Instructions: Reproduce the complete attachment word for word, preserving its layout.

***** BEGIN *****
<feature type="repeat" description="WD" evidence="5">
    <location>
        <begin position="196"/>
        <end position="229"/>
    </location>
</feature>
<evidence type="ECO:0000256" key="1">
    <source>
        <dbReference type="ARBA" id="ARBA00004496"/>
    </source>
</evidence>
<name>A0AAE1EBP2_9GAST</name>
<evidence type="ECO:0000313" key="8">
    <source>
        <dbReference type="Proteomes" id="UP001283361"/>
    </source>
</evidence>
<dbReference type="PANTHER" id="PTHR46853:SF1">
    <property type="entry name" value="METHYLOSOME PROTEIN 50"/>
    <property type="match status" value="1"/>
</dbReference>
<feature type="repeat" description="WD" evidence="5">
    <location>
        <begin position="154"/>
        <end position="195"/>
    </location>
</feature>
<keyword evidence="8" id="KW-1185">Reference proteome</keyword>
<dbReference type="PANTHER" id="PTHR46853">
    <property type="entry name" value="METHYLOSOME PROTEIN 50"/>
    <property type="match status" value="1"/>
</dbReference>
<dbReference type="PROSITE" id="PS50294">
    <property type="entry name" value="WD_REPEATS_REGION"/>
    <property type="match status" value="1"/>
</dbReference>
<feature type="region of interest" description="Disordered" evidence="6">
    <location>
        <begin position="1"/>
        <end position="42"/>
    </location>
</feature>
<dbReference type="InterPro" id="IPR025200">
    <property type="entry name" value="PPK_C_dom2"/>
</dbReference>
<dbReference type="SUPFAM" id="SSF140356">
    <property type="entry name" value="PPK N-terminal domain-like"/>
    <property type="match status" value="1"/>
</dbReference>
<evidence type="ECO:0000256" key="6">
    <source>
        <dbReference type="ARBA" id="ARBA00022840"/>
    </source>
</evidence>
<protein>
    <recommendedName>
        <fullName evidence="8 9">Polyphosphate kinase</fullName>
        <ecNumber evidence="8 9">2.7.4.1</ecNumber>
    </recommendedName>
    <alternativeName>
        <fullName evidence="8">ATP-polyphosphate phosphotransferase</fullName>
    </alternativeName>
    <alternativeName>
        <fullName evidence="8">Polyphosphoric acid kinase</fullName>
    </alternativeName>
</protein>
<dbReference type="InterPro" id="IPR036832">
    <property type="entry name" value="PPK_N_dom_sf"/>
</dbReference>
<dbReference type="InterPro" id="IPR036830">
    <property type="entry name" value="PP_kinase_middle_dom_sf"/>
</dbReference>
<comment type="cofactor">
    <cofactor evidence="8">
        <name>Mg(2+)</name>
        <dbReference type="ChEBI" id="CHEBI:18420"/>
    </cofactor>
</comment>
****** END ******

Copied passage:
<feature type="repeat" description="WD" evidence="5">
    <location>
        <begin position="196"/>
        <end position="229"/>
    </location>
</feature>
<evidence type="ECO:0000256" key="1">
    <source>
        <dbReference type="ARBA" id="ARBA00004496"/>
    </source>
</evidence>
<name>A0AAE1EBP2_9GAST</name>
<evidence type="ECO:0000313" key="8">
    <source>
        <dbReference type="Proteomes" id="UP001283361"/>
    </source>
</evidence>
<dbReference type="PANTHER" id="PTHR46853:SF1">
    <property type="entry name" value="METHYLOSOME PROTEIN 50"/>
    <property type="match status" value="1"/>
</dbReference>
<feature type="repeat" description="WD" evidence="5">
    <location>
        <begin position="154"/>
        <end position="195"/>
    </location>
</feature>
<keyword evidence="8" id="KW-1185">Reference proteome</keyword>
<dbReference type="PANTHER" id="PTHR46853">
    <property type="entry name" value="METHYLOSOME PROTEIN 50"/>
    <property type="match status" value="1"/>
</dbReference>
<dbReference type="PROSITE" id="PS50294">
    <property type="entry name" value="WD_REPEATS_REGION"/>
    <property type="match status" value="1"/>
</dbReference>
<feature type="region of interest" description="Disordered" evidence="6">
    <location>
        <begin position="1"/>
        <end position="42"/>
    </location>
</feature>
<dbReference type="InterPro" id="IPR025200">
    <property type="entry name" value="PPK_C_dom2"/>
</dbReference>
<dbReference type="SUPFAM" id="SSF140356">
    <property type="entry name" value="PPK N-terminal domain-like"/>
    <property type="match status" value="1"/>
</dbReference>
<evidence type="ECO:0000256" key="6">
    <source>
        <dbReference type="ARBA" id="ARBA00022840"/>
    </source>
</evidence>
<protein>
    <recommendedName>
        <fullName evidence="8 9">Polyphosphate kinase</fullName>
        <ecNumber evidence="8 9">2.7.4.1</ecNumber>
    </recommendedName>
    <alternativeName>
        <fullName evidence="8">ATP-polyphosphate phosphotransferase</fullName>
    </alternativeName>
    <alternativeName>
        <fullName evidence="8">Polyphosphoric acid kinase</fullName>
    </alternativeName>
</protein>
<dbReference type="InterPro" id="IPR036832">
    <property type="entry name" value="PPK_N_dom_sf"/>
</dbReference>
<dbReference type="InterPro" id="IPR036830">
    <property type="entry name" value="PP_kinase_middle_dom_sf"/>
</dbReference>
<comment type="cofactor">
    <cofactor evidence="8">
        <name>Mg(2+)</name>
        <dbReference type="ChEBI" id="CHEBI:18420"/>
    </cofactor>
</comment>